Screenshot that shows selections for configuring a session for a notebook.

  6. On the Configure session panel, select Python packages.

  7. Upload the Conda file:

    1. On the Python packages tab, select Upload Conda file.
    2. Browse to the directory that hosts the Conda file.
    3. Select conda.yml, and then select Open.

    Screenshot that shows the directory that hosts the Conda file.

  8. Select Apply.

    Screenshot that shows the Conda file upload.

Start the Spark session

# Run this cell to start the spark session (any code block will start the session ). This can take around 10 mins.
print("start spark session")

Set up the root directory for the samples

import os

# Please update <your_user_alias> below (or any custom directory you uploaded the samples to).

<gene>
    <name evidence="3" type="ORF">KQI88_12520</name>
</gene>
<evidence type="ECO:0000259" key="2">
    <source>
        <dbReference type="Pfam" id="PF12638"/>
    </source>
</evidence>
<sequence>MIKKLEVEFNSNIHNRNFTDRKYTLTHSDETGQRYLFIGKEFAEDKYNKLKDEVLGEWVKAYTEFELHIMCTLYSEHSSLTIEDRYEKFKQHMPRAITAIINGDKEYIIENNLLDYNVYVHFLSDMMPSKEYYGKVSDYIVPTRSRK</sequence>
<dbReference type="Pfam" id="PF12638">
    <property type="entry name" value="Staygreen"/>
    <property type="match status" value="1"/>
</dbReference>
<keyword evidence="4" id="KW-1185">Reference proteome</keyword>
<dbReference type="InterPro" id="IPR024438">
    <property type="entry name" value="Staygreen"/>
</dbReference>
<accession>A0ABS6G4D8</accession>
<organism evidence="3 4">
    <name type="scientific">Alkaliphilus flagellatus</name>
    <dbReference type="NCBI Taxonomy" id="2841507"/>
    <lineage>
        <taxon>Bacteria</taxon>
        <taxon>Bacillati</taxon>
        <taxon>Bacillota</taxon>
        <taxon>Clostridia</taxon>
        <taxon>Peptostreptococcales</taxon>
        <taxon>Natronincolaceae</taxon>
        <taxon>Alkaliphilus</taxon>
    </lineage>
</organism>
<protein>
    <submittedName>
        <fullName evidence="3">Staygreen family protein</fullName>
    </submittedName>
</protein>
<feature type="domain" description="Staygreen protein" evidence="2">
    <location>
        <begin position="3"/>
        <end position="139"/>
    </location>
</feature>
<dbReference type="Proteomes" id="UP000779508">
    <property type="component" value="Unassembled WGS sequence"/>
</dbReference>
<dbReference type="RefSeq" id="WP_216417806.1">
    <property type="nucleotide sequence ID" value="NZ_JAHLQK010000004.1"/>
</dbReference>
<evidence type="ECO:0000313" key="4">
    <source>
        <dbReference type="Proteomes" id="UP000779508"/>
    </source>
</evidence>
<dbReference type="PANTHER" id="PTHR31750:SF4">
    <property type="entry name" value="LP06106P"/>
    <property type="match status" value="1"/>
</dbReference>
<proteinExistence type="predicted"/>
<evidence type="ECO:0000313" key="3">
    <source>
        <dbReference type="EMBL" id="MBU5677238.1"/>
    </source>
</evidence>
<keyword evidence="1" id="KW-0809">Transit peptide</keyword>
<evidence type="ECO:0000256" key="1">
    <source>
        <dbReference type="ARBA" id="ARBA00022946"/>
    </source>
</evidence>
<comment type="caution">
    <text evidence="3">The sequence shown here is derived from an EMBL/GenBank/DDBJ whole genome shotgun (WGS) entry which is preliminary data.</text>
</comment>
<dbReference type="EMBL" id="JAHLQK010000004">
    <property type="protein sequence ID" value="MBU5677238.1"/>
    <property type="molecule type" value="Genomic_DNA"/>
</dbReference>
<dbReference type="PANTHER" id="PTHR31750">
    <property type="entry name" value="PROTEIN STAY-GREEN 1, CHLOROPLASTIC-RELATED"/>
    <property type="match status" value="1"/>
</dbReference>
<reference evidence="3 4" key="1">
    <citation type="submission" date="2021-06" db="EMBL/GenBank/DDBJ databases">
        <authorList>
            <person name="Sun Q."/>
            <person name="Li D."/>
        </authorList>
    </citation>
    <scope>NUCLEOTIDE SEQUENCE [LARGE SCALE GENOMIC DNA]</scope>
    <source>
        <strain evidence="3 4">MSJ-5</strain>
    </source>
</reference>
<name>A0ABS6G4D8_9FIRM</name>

# You can find the name from the directory structure in the left navigation panel.
root_dir = "./Users/<your_user_alias>/featurestore_sample"

if os.path.isdir(root_dir):
    print("The folder exists.")
    print("The folder does not exist. Please create or fix the path")

Set up the CLI

Not applicable.


You use a feature store to reuse features across projects. You use a project workspace (an Azure Machine Learning workspace) to train inference models, by taking advantage of features from feature stores. Many project workspaces can share and reuse the same feature store.

This tutorial uses two SDKs:

  • Feature store CRUD SDK

    You use the same MLClient (package name azure-ai-ml) SDK that you use with the Azure Machine Learning workspace. A feature store is implemented as a type of workspace. As a result, this SDK is used for CRUD operations for feature stores, feature sets, and feature store entities.